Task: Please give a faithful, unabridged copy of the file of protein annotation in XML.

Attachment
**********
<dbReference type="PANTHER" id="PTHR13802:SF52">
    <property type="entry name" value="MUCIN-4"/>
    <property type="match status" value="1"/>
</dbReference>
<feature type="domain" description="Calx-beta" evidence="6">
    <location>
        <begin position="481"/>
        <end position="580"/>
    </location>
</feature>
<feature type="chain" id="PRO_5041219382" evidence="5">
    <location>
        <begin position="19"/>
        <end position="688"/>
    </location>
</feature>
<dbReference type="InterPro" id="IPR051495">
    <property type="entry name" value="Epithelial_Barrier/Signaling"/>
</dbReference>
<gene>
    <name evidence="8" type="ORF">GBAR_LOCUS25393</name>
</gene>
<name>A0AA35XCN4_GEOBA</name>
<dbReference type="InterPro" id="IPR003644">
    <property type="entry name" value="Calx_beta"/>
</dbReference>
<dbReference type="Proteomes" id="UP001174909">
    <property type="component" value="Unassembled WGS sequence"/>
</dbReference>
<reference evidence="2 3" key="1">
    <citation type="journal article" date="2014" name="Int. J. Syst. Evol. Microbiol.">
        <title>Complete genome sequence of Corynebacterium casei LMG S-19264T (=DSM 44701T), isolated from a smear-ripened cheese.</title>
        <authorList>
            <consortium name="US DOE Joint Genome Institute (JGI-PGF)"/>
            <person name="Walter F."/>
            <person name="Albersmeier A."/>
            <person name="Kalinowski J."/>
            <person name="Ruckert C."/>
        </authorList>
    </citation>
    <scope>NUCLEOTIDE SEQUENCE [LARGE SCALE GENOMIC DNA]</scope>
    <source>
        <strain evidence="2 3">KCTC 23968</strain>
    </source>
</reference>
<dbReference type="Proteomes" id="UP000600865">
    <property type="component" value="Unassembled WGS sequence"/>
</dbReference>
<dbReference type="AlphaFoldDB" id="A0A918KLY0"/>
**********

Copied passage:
<dbReference type="PANTHER" id="PTHR13802:SF52">
    <property type="entry name" value="MUCIN-4"/>
    <property type="match status" value="1"/>
</dbReference>
<feature type="domain" description="Calx-beta" evidence="6">
    <location>
        <begin position="481"/>
        <end position="580"/>
    </location>
</feature>
<feature type="chain" id="PRO_5041219382" evidence="5">
    <location>
        <begin position="19"/>
        <end position="688"/>
    </location>
</feature>
<dbReference type="InterPro" id="IPR051495">
    <property type="entry name" value="Epithelial_Barrier/Signaling"/>
</dbReference>
<gene>
    <name evidence="8" type="ORF">GBAR_LOCUS25393</name>
</gene>
<name>A0AA35XCN4_GEOBA</name>
<dbReference type="InterPro" id="IPR003644">
    <property type="entry name" value="Calx_beta"/>
</dbReference>
<dbReference type="Proteomes" id="UP001174909">
    <property type="component" value="Unassembled WGS sequence"/>
</dbReference>
<reference evidence="2 3" key="1">
    <citation type="journal article" date="2014" name="Int. J. Syst. Evol. Microbiol.">
        <title>Complete genome sequence of Corynebacterium casei LMG S-19264T (=DSM 44701T), isolated from a smear-ripened cheese.</title>
        <authorList>
            <consortium name="US DOE Joint Genome Institute (JGI-PGF)"/>
            <person name="Walter F."/>
            <person name="Albersmeier A."/>
            <person name="Kalinowski J."/>
            <person name="Ruckert C."/>
        </authorList>
    </citation>
    <scope>NUCLEOTIDE SEQUENCE [LARGE SCALE GENOMIC DNA]</scope>
    <source>
        <strain evidence="2 3">KCTC 23968</strain>
    </source>
</reference>
<dbReference type="Proteomes" id="UP000600865">
    <property type="component" value="Unassembled WGS sequence"/>
</dbReference>
<dbReference type="AlphaFoldDB" id="A0A918KLY0"/>